HomeRegional NewsAfricaThe energy revolution depicts a gridless future

The energy revolution depicts a gridless future

Nicolette Pombo-van Zyl Editor

The message is clear: the global business of energy and power is under attack from an inanimate, unremorseful fourth industrial revolution (4IR).

The conversation now is how to make the transition to a ‘smart energy’ future without closing the door entirely on existing infrastructure and utility models. For the African market, this strategic conversation makes a slight detour to address the imperative question of how to take up the opportunity in order to leapfrog grid-tied models. Instead, Africa’s entrepreneurs, global companies with an African footprint, and governments are addressing this energy shift to facilitate a new type of gridless community.

This Ed’s Letter first appeared in ESI Africa Edition 4, 2018. You can read the full digital magazine here or subscribe here to receive a print copy.

The distributed renewable energy (DRE) market boom has emerged as a faster, more agile and more affordable option to drive energy access to the continent’s off-grid population. This is particularly true of Nigeria, which is still an energy poor country, despite massive historical investments in its electricity sector, according to Power For All (see page 34). From solar lamps to full renewable energy mini-grid applications, the tide in investment flow for the Nigerian off-grid DRE market is rising, even though it is barely matching the growing energy demand.

An interesting scenario is playing out in this West African market; along with the DRE boom, regulation is firmly addressing increasing generation capacity, grid resilience and the distribution companies’ ability to provide a service on which citizens can rely.

One of the major forces behind this 4IR is climate change and the enormity of the consequences should the generation, and use, of energy not make a transition to reduce greenhouse gas emissions. The main elements that we have control over in order to keep emissions in check are: concentrating our efforts on low-carbon energy production; building modular power plants within close proximity to end users; exploring energy sharing between hundreds of micro-generators; and promoting energy efficiency along with new models of energy consumption.

In South Africa, the municipal utility services industry – along with metros and large cities – has taken cognisance of the impact of digitalisation, decarbonisation, decentralisation and democratisation on its current revenue drivers and market relevance to end users. For this edition, we spoke with the incoming President and new Vice President Elect of the Association of Municipal Electricity Utilities (AMEU) to learn more about the trends shaping the sector (see page 37).

The overarching tone is that the industry must explore new revenue streams to brace itself against the tide of digital disruptors and distributed generation growth. Many municipalities have already marched ahead on this path by incorporating two-way communication and self-healing properties in the technology they deploy.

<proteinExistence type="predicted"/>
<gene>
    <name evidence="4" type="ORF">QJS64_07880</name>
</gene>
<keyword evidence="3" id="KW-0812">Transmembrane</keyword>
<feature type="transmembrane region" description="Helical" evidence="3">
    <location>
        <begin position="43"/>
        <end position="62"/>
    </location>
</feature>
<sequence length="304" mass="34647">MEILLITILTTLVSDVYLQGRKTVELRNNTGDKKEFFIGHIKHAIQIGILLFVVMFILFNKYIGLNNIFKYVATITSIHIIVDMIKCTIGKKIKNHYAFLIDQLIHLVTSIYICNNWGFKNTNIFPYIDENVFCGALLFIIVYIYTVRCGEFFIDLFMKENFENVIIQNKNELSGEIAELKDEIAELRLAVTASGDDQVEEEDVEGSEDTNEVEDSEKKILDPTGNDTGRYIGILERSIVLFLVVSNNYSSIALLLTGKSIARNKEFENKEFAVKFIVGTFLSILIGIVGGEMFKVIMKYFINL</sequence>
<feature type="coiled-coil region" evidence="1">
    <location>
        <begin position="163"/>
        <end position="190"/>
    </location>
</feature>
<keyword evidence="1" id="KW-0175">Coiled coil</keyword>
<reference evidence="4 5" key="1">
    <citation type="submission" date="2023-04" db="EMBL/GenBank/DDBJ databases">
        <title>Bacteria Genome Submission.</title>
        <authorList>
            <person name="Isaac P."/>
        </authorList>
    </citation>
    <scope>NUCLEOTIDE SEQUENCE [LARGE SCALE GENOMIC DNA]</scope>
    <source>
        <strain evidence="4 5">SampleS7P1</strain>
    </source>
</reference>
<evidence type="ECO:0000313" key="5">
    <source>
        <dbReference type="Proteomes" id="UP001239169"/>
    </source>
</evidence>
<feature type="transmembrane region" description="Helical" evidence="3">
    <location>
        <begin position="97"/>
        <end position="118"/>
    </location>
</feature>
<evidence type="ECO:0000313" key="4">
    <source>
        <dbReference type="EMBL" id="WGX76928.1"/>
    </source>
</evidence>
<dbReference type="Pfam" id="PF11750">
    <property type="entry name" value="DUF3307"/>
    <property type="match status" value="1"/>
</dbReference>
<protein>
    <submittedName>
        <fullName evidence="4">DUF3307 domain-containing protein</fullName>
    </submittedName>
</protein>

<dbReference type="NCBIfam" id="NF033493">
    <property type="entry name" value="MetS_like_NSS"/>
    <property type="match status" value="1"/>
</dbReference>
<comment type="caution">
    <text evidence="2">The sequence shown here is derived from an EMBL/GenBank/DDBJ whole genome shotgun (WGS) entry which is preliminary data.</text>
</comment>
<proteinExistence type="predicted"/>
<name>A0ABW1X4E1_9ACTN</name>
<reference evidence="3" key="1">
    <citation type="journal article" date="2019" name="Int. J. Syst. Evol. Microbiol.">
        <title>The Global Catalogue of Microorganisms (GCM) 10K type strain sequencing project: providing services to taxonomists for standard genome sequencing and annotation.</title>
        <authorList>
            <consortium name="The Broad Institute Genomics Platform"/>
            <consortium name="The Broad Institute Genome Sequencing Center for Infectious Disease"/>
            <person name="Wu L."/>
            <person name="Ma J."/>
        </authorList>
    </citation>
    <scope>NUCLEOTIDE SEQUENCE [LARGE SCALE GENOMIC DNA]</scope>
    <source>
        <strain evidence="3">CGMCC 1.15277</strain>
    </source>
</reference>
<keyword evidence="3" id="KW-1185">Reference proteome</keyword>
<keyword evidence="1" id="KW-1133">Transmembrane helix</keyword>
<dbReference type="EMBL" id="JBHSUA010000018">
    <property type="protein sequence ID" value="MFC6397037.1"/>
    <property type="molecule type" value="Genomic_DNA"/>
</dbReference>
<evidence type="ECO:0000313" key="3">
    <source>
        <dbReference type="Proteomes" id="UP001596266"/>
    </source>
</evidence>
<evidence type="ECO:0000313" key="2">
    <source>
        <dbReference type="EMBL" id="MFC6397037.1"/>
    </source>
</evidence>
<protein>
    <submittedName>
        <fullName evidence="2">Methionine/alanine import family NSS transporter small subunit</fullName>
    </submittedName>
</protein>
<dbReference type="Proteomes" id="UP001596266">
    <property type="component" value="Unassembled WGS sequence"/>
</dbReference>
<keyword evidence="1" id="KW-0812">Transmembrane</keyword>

Others have taken tentative steps to become network providers as opposed to strictly electricity distributors. In this model, end users are charged a fixed service fee along with their usage payment. According to the City of Cape Town’s mayoral committee member for finance, Johan van der Merwe, there has been a reduction in income as a result of residents using less water during the City’s drought, as well as many households reducing their energy consumption through energy saving initiatives.

“The City makes no profit from the sale of electricity, water, sanitation provision or from rates income.  Whether you use more or less, it costs the City the same to provide it,” explains Van der Merwe.

Jayshree Pershad, AMEU Vice President Elect, suggests that another looming challenge is the incorporation of digitalisation, where customers – especially millennials – demand access to information. She advises municipalities to embrace the digital era to improve service delivery and standards to ensure customer satisfaction.

One solution is the use of Chatbot technology coupled with smart metering data, enabling utilities to fully automate customer service (see page 42). There is a plethora of technology, business strategies and new financing avenues to explore within the pages of this edition, which I trust will deliver the information you need to fully embrace the 4IR. Until the next edition.

This Ed’s Letter first appeared in ESI Africa Edition 4, 2018. You can read the full digital magazine here or subscribe here to receive a print copy.

Babalwa Bungane
Babalwa Bungane is the content producer for ESI Africa - Clarion Events Africa. Babalwa has been writing for the publication for over five years. She also contributes to sister publications; Smart Energy International and Power Engineering International. Babalwa is a social media enthusiast.